A memory. I am in Sarajevo, w Justin Kennedy to interview and film for a short we had been planning around our trip to Bosnia. I came to see people close to me and also to bear witness. The war had ended the year before. I had messages to deliver to refugee families in Sarajevo from their relatives, who I worked with in the US.
In this picture we are in the Grbavica neighborhood, a grouping of apartments that were on the front lines and endlessly shelled during the siege. In these apartments was someone who was waiting for us, but because of an address mix up we didn’t find them there – in equally squalid temporary housing for refugees down the street.
As we were filming, this woman come out of one of the buildings. She literally glowed, so elegant and poised – as if she had come out of a magazine or casually exiting the Ritz hotel.
She was beautiful and so alive in all that dirty dreariness. Dressed simply, with coiffed hair and red lipstick she looked perfect. I asked if she would allow me to take her picture and we ended up chatting. As it turned out she was somehow distantly related to the person we were looking for, which often happened at this time in Bosnia. After a brief exchange she bid us farewell. She was on her way to the town center to have a coffee.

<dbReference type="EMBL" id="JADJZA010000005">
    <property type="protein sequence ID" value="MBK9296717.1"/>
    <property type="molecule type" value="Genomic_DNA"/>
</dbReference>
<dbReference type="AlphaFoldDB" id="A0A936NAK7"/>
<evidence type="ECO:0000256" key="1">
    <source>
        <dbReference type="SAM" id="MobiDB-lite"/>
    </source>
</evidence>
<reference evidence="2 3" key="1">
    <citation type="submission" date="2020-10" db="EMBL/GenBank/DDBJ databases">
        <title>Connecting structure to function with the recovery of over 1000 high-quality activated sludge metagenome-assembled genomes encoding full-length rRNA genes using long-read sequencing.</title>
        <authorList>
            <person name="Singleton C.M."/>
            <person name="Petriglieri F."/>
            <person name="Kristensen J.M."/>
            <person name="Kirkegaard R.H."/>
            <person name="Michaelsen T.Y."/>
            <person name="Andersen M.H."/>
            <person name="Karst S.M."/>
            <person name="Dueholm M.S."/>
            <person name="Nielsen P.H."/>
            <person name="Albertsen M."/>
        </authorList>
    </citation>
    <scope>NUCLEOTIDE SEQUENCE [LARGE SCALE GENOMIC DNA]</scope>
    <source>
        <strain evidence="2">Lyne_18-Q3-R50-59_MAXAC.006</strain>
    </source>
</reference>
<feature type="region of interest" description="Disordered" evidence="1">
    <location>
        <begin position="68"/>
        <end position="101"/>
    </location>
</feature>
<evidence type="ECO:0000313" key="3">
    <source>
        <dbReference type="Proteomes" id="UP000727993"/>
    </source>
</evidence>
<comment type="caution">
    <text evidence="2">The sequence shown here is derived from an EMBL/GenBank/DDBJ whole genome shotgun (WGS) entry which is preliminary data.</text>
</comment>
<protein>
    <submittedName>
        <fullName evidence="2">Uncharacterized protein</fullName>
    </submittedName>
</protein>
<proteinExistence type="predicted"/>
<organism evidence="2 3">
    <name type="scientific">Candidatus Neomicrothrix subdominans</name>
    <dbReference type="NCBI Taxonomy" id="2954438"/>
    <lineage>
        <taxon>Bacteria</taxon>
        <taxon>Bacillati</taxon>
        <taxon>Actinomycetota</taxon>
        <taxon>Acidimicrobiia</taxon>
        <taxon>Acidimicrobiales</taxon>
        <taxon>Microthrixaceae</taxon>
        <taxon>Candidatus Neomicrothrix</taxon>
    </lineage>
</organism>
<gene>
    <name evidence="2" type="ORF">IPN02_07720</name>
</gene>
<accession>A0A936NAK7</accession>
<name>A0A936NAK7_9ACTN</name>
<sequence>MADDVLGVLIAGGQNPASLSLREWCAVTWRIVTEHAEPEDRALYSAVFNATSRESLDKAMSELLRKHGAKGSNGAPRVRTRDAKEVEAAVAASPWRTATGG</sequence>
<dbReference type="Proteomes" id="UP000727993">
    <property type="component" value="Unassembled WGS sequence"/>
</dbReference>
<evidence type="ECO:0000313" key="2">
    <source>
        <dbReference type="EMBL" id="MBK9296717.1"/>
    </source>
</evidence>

I was so moved by her. I could see she was a survivor, that she was weary with a broken heart but I saw no defeat, no anger. She reminded me of the women in my own family – survivors, like her. The picture represents the tireless spirit of so many women I met who came up through war, who were caught in the middle. Who subject to torture and to rape. Women, mothers, sisters who survived the death of their dearest dear children, loved ones long gone and missing. There were the hidden psychological mutilations too, from demanding and jealous men, fathers, brothers, husbands – all too much, too much to bear. And still, here she stood – one like all the others – splendid and perfect in the light, strong and warm like the sun, indeed – the sun herself!
The women, they pick up and carry on, because they must. They choose to make the world whole the best they can, choosing love more often than hate. They move through the pain so as not to drown from it. The Bosnian woman in the picture, like my mother and grandmother, like my sisters the world over is a symbol of hope and strength to me which is why I keep this picture on my wall. It reminds me every day of the beauty and the beast in each of us.